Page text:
> http://www.scidev.net/en/opinions/regional-journals-can-boost-science-capacity.html
> https://tspace.library.utoronto.ca/handle/1807/4255
> I truly appreciate the time you have taken to write about Bioline
> and I hope I have been able not only to clarify the nature of the
> project and its goals, but also convince you of the merits of
> joining Bioline International.
> Best wishes
> Leslie Chan
> ________________________________
>  From: "Stern, David" <David_Stern@brown.edu>
> To: liblicense-l@lists.yale.edu
> Sent: Thursday, November 20, 2008 7:51:07 PM
> Subject: RE: Bioline International Call for Support
> While I admire any attempt to open the literature to all readers,
> this proposal raises two questions:
> 1. Should we be supporting regional publications as opposed to
> encouraging all manuscripts to pass through the existing
> "international" peer review boards?
> 2. Is this the right time to to start new niche journals, which
> compete with our present journals?
> Librarians constantly attempt to prioritize journal content based
> upon relative quality.  We simply cannot afford to buy all the
> quality material that is published.  One way is to have all
> authors compete for the top peer review boards (reflected by the
> top journals). Adding additional layers of peer review boards
> with special interests may make this evaluation much more
> difficult, and in some ways may disenfranchise authors who
> publish in regional publications.  If we are to create niche
> journals, shouldn't they be based upon  disciplines -- where we
> can more easily create less expensive and  targeted titles for
> those unable to afford the larger and often  more expensive
> prestige cross-subject journals?  Regional focus  seems more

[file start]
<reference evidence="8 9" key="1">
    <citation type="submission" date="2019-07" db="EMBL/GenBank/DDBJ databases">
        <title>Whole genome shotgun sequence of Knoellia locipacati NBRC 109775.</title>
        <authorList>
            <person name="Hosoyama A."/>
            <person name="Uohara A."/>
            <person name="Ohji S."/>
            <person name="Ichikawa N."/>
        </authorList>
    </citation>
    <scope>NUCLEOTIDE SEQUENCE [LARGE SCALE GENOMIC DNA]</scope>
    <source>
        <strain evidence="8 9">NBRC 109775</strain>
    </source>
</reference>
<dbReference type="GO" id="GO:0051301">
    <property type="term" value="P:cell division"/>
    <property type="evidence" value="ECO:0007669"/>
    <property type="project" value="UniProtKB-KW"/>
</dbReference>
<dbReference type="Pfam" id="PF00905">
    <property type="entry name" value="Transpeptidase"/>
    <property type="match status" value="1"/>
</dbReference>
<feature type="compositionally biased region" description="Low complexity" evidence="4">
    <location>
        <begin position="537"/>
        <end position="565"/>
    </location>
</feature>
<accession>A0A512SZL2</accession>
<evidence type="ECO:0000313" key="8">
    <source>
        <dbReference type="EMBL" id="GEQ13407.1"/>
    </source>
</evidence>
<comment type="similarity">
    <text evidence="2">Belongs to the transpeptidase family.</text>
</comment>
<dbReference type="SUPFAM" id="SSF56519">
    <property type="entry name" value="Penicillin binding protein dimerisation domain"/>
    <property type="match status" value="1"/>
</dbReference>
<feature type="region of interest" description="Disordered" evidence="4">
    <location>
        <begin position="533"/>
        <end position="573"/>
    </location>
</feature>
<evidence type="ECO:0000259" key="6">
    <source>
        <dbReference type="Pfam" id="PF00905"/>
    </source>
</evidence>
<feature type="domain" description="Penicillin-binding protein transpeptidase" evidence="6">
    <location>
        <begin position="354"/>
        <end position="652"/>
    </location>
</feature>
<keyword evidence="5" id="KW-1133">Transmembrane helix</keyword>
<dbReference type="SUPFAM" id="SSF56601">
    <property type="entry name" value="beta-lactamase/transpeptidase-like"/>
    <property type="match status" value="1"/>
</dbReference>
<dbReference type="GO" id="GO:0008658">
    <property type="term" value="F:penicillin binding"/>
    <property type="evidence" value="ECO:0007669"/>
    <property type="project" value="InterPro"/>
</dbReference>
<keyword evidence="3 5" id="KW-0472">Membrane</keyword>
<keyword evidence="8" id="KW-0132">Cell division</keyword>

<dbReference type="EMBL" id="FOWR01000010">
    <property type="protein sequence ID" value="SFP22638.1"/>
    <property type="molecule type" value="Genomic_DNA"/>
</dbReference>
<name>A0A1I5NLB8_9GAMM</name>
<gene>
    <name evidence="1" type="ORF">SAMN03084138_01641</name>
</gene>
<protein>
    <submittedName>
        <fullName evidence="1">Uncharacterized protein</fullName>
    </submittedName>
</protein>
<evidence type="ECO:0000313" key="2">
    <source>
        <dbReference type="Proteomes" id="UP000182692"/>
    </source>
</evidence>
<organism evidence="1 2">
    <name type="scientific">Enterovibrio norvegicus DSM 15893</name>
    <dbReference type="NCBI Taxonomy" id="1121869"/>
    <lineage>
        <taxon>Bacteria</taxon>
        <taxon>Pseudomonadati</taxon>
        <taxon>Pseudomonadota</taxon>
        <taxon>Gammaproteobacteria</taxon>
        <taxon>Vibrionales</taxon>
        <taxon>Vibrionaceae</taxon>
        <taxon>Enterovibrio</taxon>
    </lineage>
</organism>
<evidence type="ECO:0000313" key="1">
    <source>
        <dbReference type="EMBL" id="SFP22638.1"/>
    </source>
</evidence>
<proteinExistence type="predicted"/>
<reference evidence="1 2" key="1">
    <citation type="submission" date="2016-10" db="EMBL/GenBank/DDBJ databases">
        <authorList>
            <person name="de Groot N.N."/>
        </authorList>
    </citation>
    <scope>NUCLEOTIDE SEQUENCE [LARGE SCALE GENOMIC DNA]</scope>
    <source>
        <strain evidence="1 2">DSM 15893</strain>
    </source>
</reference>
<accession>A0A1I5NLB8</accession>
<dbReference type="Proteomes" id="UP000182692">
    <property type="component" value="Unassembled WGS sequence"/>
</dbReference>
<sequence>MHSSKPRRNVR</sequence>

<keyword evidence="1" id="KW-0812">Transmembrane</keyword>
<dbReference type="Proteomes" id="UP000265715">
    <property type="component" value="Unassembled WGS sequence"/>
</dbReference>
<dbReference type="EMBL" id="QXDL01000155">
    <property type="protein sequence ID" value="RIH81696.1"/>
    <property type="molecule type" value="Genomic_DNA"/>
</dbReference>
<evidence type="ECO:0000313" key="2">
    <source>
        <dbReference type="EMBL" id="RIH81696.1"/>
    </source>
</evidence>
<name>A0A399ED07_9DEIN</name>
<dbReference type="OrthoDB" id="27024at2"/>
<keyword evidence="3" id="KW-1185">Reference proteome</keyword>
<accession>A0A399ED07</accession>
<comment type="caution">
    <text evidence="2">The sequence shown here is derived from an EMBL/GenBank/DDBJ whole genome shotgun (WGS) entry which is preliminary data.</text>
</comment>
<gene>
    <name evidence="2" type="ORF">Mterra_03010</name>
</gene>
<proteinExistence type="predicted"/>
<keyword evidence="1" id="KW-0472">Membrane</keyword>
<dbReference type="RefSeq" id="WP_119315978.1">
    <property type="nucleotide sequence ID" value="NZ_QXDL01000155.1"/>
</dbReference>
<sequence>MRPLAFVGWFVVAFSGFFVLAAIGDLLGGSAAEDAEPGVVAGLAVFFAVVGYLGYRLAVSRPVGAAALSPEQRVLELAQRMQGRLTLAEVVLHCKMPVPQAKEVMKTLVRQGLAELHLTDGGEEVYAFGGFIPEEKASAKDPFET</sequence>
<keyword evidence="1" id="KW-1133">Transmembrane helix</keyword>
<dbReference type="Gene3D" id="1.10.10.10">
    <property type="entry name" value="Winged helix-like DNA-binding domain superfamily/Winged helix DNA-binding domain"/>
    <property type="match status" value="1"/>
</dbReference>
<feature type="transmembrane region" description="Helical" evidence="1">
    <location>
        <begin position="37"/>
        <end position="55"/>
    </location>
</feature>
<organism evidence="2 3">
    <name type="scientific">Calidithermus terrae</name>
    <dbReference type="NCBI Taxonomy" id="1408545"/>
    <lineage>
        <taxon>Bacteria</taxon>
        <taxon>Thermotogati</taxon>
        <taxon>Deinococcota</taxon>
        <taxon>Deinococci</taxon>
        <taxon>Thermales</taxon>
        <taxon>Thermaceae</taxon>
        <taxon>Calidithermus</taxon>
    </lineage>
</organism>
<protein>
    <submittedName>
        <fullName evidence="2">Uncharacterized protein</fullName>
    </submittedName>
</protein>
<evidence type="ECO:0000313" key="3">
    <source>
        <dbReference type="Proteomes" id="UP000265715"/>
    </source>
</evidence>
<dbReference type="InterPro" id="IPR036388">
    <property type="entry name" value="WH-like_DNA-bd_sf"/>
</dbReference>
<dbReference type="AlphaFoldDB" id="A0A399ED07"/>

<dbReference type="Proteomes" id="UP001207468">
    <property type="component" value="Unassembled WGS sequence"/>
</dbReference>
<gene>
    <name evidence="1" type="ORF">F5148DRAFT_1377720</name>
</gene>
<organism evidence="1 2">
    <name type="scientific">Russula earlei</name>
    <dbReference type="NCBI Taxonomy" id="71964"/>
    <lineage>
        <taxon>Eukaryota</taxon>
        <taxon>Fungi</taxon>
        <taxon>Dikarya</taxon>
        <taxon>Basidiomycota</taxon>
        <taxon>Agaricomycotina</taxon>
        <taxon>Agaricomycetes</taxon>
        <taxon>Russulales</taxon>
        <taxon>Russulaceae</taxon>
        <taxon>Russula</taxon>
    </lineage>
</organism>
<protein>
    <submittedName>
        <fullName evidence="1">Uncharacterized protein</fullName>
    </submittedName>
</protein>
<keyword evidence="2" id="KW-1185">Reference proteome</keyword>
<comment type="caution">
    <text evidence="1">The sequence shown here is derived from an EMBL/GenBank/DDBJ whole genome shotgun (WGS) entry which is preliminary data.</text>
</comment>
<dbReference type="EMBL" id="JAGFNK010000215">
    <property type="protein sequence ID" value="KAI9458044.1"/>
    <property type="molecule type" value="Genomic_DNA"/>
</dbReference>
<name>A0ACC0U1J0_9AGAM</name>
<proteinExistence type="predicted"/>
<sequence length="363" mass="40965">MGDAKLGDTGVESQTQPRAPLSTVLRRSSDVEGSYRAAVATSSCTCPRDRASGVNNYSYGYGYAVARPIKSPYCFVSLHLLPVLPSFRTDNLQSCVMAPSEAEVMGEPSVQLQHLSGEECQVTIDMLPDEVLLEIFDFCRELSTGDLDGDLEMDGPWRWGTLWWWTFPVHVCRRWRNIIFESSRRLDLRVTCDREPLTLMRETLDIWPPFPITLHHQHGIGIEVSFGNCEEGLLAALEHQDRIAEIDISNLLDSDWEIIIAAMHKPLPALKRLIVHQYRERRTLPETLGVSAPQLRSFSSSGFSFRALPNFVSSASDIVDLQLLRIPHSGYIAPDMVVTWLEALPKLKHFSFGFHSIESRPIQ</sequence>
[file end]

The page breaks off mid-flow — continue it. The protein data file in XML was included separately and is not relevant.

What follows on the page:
> difficult to justify, as the interdisciplinary nature  makes it
> more difficult to support based upon specific subject
> priorities.  (Unless of course you are supporting specific
> geographical research, which we do, but which is already covered
> in quality international journals.)  We have seen the
> proliferration of regional journals in the past  few years:
> Central European Journal of ..., Russian Journal of  ..., now
> this package.  In the long run, using evidence-based  practices,
> how are we to justify reducing support for our highest  use
> subject journals in order to support these titles (unless  they
> have earned high use ratings)?  Like it or not, we are being
> forced to raid our subscriptions and  move toward on-demand
> document delivery for more of our user  needs. Perhaps these
> regional titles will also need to reconsider  the subscription
> approach and move toward the unbundled approach  for survival.
> Just some thoughts as budgets get tighter and we need to
> reconsider any subscription support ideas.
> David Stern
> Associate University Librarian for Scholarly Resources
> Brown University
> John D. Rockefeller, Jr. Library
> Providence, RI 02912